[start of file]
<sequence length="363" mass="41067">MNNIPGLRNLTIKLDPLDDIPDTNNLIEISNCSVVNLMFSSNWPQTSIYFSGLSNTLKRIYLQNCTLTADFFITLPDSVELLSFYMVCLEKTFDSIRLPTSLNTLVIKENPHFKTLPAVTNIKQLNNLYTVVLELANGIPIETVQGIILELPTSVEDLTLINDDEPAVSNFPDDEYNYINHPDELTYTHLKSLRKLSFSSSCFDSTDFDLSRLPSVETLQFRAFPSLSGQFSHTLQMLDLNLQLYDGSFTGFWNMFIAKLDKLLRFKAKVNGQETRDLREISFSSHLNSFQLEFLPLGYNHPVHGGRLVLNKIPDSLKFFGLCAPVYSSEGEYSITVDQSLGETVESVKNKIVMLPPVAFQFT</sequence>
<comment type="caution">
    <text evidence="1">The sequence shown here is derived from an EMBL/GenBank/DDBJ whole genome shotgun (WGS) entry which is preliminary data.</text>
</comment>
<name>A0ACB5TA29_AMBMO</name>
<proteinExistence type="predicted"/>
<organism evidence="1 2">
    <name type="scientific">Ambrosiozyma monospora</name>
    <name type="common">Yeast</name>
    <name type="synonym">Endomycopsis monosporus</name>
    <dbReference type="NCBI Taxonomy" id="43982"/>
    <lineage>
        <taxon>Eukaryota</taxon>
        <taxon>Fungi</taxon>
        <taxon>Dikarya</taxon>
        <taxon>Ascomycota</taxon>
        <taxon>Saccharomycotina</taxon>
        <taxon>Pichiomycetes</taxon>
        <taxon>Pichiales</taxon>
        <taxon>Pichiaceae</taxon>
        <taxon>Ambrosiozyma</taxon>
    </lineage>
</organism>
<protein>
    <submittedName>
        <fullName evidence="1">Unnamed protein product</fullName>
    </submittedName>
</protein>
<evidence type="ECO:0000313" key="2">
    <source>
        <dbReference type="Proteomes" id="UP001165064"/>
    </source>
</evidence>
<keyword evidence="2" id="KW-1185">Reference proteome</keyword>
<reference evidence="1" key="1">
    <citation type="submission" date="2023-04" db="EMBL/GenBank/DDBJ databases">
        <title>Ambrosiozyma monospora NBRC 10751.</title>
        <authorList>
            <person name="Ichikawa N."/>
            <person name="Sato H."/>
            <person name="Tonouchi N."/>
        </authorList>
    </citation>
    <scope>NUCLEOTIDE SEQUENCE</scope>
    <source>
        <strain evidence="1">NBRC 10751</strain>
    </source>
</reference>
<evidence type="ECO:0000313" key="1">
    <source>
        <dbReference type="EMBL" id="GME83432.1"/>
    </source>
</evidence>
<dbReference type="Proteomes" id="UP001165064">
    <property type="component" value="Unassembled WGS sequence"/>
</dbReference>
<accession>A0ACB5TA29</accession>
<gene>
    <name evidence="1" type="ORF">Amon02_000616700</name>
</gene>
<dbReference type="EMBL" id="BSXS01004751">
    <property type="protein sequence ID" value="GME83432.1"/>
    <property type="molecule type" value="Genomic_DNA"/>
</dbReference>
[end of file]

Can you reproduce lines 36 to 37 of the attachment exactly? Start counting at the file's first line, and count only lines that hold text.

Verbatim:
    <citation type="submission" date="2023-04" db="EMBL/GenBank/DDBJ databases">
        <title>Ambrosiozyma monospora NBRC 10751.</title>